ROS is the most popular Robot Operating system and this blog will talk about beginners approach to start understanding some basic concepts by using the Turtle example to build your first ROS System.
The Turtle example is a captured in the ROS Official tutorial that we would be using in this blog.
The aim of this blog:
We would see how we shall start the roscore and use the turtle to move using directional keys and also using angle provided. Finally, we will leave the turtle in continuous motion to build our first mini ROS System.
Since this blog will deal with visuals and motion we decided to put short Youtube videos of the output. Please have a look at the videos as well to make sense of this blog.
We would see the core concepts in ROS fundamentals as below as we code the ROS Turtle:
Continuous data stream exchange
Concept of publisher and subscriber
Prerequisites for this blog:
You must have ROS installed. You should have some basic idea about UNIX commands. If you don't have ROS installed then you may refer our earlier blog on ROS installation over Ubuntu here.
Please note that all Unix commands are in Green and are executed in multiple terminal and not the same terminal. You can hear this podcast to know about the top 'mantras' we have for ROS.
1. To call the Turtle:
In this part, we will initiate Roscore and call the turtle.
a) Run the core component of ROS by typing roscore. Please keep this terminal open and donot close this roscore terminal.
b) Open a new terminal and type-
rosrun turtlesim turtlesim_node
Here turtlesim is the package name and turtlesim_node is the node name. In ROS a node is an executable which uses ROS to communicate with each other.
c) Optional: To see the nodes running type in a new terminal -
You can also ping this node by -
rosnode ping turtlesim_node
2. Control the Turtle using keystrokes (ROS Topic):
a) Open a new terminal and here we will create another node which will 'talk' with the earlier node we created for Turtle as-
rosrun turtlesim turtle_teleop_key
Here, turtle_teleop_key is the second node which we have created to talk with the first node. ROS uses the concept of Topic (imagine a straight line between two points where points are like nodes) to communicate with Nodes.
b) Now move to the terminal of turtle_teleop_key and press the directional arrows to control the Turtle.
The below video demonstrates the output.
3. Visualise the nodes and Topic using graphs (rqt_graph):
a) We will use the rqt_graph for visualisation. This should have been installed by default when you installed Indigo ROS. In a new terminal type -
rosrun rqt_graph rqt_graph
b) Optional: If you see that rqt_graph is missing then you may separately install using the below two commands.
In ROS a node is an executable which uses ROS to communicate with each other
sudo apt-get install ros-indigo-rqt sudo apt-get install ros-indigo-rqt-common-plugins
c) If you place your mouse over /turtle1/command_velocity it will highlight the ROS nodes (here blue and green) and topics (here red). Keep all terminals open and move on.
4. Check the data published between nodes to a topic:
a) This can be done by calling the topic name as -
rostopic echo /turtle1/cmd_vel
b) Make sure that you select the turtle_teleop_key terminal again and you would see the data exchanged between the nodes and showing values of x,y,z.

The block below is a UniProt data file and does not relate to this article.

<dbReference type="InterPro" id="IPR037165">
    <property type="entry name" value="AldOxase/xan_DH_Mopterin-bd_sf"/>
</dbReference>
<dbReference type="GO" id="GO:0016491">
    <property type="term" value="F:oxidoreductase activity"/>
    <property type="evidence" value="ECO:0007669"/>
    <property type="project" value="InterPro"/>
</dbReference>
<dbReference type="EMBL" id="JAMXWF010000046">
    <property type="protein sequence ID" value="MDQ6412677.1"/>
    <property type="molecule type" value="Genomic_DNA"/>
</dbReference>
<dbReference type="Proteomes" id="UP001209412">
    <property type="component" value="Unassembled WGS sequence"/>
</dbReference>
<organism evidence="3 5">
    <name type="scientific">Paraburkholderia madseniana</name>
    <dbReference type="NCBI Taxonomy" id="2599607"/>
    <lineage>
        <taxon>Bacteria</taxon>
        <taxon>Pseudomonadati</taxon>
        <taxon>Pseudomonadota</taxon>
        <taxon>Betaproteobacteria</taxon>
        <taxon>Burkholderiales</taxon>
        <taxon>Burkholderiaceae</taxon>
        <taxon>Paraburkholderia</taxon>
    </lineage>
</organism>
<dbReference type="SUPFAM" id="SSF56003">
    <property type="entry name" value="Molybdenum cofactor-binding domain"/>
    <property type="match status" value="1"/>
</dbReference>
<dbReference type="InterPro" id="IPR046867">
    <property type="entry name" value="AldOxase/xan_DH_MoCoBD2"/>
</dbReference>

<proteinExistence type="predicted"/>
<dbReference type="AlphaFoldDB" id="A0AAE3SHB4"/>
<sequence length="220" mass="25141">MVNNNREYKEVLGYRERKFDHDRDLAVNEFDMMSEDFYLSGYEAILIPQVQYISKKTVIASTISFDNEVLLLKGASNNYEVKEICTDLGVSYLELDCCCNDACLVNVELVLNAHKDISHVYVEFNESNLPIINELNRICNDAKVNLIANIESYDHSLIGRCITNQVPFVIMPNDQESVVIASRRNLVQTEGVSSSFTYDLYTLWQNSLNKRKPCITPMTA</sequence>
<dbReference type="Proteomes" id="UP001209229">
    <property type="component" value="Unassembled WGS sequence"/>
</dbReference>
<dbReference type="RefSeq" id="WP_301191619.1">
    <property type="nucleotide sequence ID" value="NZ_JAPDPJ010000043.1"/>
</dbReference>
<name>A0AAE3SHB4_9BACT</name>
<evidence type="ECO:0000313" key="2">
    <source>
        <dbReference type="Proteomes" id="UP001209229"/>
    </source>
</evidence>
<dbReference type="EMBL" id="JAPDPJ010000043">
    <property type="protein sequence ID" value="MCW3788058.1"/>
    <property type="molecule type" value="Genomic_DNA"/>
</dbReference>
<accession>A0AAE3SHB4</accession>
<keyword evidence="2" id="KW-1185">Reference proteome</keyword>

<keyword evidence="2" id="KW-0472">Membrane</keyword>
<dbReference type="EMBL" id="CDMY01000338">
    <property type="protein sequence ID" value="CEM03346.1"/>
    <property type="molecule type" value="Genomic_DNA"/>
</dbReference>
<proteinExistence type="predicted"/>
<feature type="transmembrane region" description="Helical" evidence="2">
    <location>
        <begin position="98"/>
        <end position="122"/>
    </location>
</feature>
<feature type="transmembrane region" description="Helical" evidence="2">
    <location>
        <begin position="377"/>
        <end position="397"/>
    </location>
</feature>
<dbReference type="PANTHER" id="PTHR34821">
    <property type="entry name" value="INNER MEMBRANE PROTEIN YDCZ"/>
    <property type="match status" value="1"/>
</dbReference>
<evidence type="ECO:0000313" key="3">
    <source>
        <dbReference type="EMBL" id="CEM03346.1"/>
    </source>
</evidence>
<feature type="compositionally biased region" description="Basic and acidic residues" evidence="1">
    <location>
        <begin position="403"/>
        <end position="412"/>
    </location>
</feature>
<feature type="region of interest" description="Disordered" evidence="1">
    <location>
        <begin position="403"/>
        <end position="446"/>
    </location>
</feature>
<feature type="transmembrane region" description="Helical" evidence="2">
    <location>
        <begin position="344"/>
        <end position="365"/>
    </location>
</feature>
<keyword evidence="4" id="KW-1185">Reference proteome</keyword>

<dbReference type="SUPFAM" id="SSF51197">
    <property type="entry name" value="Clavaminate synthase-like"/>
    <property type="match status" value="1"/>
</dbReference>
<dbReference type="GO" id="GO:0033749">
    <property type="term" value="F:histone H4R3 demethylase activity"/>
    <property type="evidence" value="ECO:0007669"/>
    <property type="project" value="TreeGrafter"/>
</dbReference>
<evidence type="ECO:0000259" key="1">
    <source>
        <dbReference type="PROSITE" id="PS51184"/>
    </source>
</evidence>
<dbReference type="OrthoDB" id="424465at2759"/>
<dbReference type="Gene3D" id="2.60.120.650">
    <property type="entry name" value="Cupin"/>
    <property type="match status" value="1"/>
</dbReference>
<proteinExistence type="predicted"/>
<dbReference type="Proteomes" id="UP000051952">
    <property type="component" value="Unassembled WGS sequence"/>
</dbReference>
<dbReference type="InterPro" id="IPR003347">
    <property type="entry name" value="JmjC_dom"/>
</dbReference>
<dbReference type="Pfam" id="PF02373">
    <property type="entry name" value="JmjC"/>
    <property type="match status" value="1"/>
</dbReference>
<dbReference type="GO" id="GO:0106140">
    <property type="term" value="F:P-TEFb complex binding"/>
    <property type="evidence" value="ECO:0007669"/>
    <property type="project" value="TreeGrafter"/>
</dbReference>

5. Data exchange:
Now that we have seen the data published on a ROS topic we will try to send data between two nodes. In ROS the data from a publisher to a subscriber should be of the same data type. As pointed out in the ROS official site -
" Communication on topics happens by sending ROS messages between nodes. For the publisher (turtle_teleop_key) and subscriber (turtlesim_node) to communicate, the publisher and subscriber must send and receive the same type of message. "
a) So to do this communication we would need to know the data type for the publisher node which can be known by-
rostopic type /turtle1/cmd_vel
You would see that it returns the type Twist and further details can be seen by-
rosmsg show geometry_msgs/Twist
This shows that float64 is used for both angular and linear representation.
b) We use this data type to send a command to the nodes as -
rostopic pub -1 /turtle1/cmd_vel geometry_msgs/Twist -- '[2.0, 0.0, 0.0]' '[0.0, 0.0, 1.8]'
rostopic pub = Publish a message for the topic
-1 = Only one message and then exit, not continuous stream of message packets
turtle1/cmd_vel = Name of the topic ( Something as an interface-attribute)
geometry_msgs/Twist = Message Type/Data type (Imagine an XML file)
'[2.0, 0.0, 0.0]' '[0.0, 0.0, 1.8]' = Linear velocity of 2.0 in x and angular velocity of 1.8 in z. These are in YAML syntax
Please have a look at the video which shows the angular movement of the turtle.
For the publisher (turtle_teleop_key) and subscriber (turtlesim_node) to communicate, the publisher and subscriber must send and receive the same type of message
6. Continuous message stream:
a) As you may have seen in the video that the previous command only causes a part linear and angular movement of the turtle.
To perform a continuous movement of the turtle we would need to send a steady stream of messages and at a frequency.
So we send continuous messages stream at 1 Hz as below-
rostopic pub /turtle1/cmd_vel geometry_msgs/Twist -r 1 -- '[2.0, 0.0, 0.0]' '[0.0, 0.0, -1.8]'
Note that 1 here denotes the 1hz.
b) The output can be seen as continuous this time and the turtle will keep moving unless you stop it with a ctrl +c in the terminal. This is shown in the next video.
c) You can now again check the rqt_graph and see that this is reflected. Press the refresh button on the top left to see this.